To very briefly summarize what happened, while scouting a road for a potential burnout operation, a hotshot crew superintendent and foreman encounter a wall of flames and attempt to retreat. Their truck becomes stuck, forcing them to flee on foot, narrowly escaping the rapidly advancing fire front. Just as they reach safety, they learn that their crew lookout is missing. After nearly 40 agonizing minutes, the lead plane pilot locates her after she ignited an escape fire. It is a compelling story, which is pretty well summed up in this video.
Above: The truck that became stuck as the driver attempted to turn it around. The report describes it as “fire damaged”. Photo from the report.
The U.S. Forest Service and the Bureau of Land Management have released more details about the near miss that occurred on the Horse Park Fire May 27 in a remote area of Southwest Colorado. The report disclosed that in addition to the two firefighters that had to flee from a stuck truck, a lookout in another location also fled on foot and ignited an escape fire at a potential fire shelter deployment site as the fire approached. According to the information released there were no injuries.
Below is the narrative from the “72 Hour Preliminary Report”:
“Two crew members were scouting a road for a potential burnout operation when their truck became stuck. They were unable to free the truck before the fire began to overtake them. The crewmembers made the decision to abandon the truck and take their gear with them. They fled back down the road and away from the fire. One crew member ran ahead and made it safely back to the other vehicles. The other crew member dropped his pack, keeping his fire shelter and radio with him. An additional crew member came up the road on a UTV to help him escape. The pair drove to the parking area where the other crew members were waiting in the vehicles.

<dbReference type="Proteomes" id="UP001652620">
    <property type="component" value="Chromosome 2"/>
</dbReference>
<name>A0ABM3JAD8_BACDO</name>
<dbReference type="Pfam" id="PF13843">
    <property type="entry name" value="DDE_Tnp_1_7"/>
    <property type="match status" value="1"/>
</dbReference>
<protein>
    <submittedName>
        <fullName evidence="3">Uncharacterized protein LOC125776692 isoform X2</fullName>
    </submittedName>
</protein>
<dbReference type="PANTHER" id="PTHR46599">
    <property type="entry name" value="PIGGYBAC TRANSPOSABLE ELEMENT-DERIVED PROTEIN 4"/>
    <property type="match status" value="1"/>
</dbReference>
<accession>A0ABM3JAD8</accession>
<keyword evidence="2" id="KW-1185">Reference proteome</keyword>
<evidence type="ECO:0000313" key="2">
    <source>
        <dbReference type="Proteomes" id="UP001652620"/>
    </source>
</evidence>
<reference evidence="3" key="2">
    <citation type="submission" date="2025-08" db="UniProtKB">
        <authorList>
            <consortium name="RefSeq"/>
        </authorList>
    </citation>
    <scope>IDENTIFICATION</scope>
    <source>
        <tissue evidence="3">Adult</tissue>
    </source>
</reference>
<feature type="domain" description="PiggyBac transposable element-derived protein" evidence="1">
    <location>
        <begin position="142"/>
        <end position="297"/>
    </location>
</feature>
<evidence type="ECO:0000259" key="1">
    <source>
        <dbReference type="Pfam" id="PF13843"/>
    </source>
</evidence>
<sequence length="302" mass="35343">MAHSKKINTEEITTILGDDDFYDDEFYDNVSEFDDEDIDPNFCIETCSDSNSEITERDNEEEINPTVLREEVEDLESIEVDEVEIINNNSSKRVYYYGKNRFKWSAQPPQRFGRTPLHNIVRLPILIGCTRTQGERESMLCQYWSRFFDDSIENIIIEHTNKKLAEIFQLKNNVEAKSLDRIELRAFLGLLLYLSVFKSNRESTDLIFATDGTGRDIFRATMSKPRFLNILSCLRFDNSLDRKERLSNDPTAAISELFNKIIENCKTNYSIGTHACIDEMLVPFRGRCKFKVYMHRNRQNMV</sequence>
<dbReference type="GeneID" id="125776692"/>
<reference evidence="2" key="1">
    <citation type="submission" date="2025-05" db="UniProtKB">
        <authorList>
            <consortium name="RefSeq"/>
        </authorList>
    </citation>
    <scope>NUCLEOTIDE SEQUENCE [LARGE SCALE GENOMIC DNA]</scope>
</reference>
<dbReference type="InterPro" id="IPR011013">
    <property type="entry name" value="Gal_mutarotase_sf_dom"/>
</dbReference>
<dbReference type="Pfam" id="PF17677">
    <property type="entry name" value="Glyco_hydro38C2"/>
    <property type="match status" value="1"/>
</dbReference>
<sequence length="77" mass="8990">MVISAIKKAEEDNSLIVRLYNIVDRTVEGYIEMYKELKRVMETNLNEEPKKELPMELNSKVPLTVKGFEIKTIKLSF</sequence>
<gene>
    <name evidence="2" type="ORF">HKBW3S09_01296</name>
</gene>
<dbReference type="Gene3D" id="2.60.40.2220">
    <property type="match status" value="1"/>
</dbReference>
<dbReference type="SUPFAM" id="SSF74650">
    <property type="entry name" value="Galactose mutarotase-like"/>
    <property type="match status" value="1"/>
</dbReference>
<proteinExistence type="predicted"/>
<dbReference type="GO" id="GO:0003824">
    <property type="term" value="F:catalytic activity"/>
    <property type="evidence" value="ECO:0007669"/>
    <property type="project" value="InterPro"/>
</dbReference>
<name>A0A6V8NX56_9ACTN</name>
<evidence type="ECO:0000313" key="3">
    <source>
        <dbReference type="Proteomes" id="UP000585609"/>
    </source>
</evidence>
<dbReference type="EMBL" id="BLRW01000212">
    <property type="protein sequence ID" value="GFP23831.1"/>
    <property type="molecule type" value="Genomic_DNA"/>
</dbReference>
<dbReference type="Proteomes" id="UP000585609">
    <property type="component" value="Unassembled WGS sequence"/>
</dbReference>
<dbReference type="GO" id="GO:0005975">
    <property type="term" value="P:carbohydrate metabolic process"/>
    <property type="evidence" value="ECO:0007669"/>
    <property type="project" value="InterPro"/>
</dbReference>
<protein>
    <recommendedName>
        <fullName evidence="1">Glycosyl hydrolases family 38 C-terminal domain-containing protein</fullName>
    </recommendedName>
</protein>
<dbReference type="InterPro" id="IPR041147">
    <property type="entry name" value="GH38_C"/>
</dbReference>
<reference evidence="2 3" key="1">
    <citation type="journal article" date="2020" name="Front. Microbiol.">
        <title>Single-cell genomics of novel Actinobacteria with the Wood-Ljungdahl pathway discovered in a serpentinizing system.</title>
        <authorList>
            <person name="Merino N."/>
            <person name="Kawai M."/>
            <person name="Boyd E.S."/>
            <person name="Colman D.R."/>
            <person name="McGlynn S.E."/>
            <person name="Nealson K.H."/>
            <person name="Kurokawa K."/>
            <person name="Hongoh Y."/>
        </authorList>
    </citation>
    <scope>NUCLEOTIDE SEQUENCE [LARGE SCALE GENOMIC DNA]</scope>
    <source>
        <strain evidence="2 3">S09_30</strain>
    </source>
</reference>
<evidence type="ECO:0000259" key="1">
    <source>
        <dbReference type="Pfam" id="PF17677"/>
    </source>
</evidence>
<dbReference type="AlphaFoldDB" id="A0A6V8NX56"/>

“Meanwhile, the crew lookout was forced to flee from the lookout position by the same advance of the fire. Given the fire behavior, the lookout did not feel it was possible to outpace the fire and make it back to the vehicles, so instead moved down and away from the fire. The lookout dropped their pack, but kept the fire shelter, a tool, and radio. At some point during the escape, the lookout realized that the antennae was no longer attached to the radio and there was no way to communicate with the crew or other resources. After moving a considerable distance down a drainage, the lookout found a grassy spot that appeared suitable to deploy a shelter, and began lighting the fuels in the area. Before deployment was necessary, aerial resources located the lookout, who was picked up and flown back to the parking area to rejoin the crew.
“There were no injuries as a result of this incident. An Interagency FLA team, is in place and reviewing the incident.”
Videos recorded during the incident show firefighters hurriedly moving to safety while a radio conversation can be heard referring to the firefighters who escaped and the vehicle that was damaged.
BLM reports that a command vehicle is believed to have burned during initial attack
Above: 3-D map of the Horse Park Fire at 11:13 p.m. MDT May 30, 2018.
The Bureau of Land Management has released a 24-Hour Preliminary Report indicating that during initial attack on the Horse Park Fire in southwest Colorado on May 27, 2018 a command vehicle was abandoned and is thought to be a total loss. The driver was turning around when the vehicle got stuck. Due to the advancing fire, the driver and passenger had to flee on foot. There were no reports of injuries. In one of the videos shot at the fire you can hear a radio conversation about losing a vehicle but the firefighters made it out.
Wednesday night an infrared mapping flight found that the fire had not spread over the previous 24 hours. However, firefighters are reinforcing firelines in light of a Red Flag Warning and a forecast of strong winds out of the south Thursday afternoon at 22 mph gusting up to 37 mph with relative humidity levels in the single digits.
The Horse Park Fire has burned 1,240 acres in a remote area of San Miguel County 17 air miles south of Naturita and 40 miles west of Telluride.